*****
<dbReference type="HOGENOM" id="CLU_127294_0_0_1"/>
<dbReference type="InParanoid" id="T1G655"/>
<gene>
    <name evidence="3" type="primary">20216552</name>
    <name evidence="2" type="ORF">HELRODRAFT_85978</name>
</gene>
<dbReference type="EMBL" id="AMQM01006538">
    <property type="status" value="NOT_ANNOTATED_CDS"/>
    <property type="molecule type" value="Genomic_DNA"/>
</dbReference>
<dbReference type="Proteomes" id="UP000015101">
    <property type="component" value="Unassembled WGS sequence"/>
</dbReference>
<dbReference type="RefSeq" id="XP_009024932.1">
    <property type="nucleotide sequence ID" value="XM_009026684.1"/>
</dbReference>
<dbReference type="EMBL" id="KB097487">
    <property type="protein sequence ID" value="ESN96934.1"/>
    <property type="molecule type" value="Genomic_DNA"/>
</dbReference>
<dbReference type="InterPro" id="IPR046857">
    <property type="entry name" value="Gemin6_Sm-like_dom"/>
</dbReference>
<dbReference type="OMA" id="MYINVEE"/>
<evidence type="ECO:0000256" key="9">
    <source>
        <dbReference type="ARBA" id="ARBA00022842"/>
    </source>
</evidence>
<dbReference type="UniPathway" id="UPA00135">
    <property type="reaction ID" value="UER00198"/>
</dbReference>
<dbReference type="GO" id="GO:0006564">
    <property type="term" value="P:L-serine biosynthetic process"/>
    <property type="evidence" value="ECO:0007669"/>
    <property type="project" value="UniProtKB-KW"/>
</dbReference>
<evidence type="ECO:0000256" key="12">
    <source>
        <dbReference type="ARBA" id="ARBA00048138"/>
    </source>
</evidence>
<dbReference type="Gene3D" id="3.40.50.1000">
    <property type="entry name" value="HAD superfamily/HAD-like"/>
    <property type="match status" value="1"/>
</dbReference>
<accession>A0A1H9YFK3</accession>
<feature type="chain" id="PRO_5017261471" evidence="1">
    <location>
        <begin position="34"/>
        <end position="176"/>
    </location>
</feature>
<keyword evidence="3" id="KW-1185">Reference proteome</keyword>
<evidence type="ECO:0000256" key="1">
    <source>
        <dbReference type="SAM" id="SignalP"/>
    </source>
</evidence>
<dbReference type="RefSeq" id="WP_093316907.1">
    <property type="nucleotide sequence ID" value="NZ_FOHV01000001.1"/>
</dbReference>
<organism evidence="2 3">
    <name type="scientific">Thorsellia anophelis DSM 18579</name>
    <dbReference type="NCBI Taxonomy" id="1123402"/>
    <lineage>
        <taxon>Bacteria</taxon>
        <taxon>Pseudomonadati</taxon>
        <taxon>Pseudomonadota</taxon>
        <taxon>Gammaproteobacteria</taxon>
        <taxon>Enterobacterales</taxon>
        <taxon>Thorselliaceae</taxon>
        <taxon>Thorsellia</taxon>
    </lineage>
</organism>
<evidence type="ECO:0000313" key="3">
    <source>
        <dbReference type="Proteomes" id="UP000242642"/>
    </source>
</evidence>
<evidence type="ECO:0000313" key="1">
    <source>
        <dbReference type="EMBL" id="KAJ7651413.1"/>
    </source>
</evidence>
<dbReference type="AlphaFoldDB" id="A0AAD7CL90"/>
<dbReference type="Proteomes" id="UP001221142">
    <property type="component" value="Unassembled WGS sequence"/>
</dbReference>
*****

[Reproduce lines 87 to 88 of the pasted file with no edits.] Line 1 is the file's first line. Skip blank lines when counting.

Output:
<dbReference type="Proteomes" id="UP001221142">
    <property type="component" value="Unassembled WGS sequence"/>